Signed into law on June 8, 1906, the Antiquities Act is concise in its charge but broad in effect, authorizing presidents to designate national monuments to protect “objects of historic or scientific interest” on federally owned or controlled land. 54 U.S.C. § 320301(a). Republican and Democratic presidents have used this authority to designate over 150 national monuments across 32 states, the District of Columbia, and various U.S. territories. Many national monuments—including iconic landscapes like the Grand Canyon in Arizona, Zion in Utah, Joshua Tree in California, and Grand Teton in Wyoming—were subsequently elevated to national park status.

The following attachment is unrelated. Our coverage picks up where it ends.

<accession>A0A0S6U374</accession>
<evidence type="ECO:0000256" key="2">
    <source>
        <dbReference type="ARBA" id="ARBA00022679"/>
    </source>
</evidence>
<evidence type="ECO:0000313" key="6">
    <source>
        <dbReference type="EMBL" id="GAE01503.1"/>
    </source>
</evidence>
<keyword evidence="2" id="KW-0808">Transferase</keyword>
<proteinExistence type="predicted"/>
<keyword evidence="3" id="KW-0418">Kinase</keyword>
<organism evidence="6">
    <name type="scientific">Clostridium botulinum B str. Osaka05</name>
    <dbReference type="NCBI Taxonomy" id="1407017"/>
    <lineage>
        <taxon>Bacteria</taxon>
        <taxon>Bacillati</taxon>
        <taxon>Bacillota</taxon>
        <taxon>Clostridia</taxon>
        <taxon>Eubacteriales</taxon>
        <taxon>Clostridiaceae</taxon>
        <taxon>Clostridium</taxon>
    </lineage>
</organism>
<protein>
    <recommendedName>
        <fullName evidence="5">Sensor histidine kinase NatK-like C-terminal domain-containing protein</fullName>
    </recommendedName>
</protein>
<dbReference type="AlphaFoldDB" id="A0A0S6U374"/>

Premium Content For:
- Environment, Energy, and Resources Section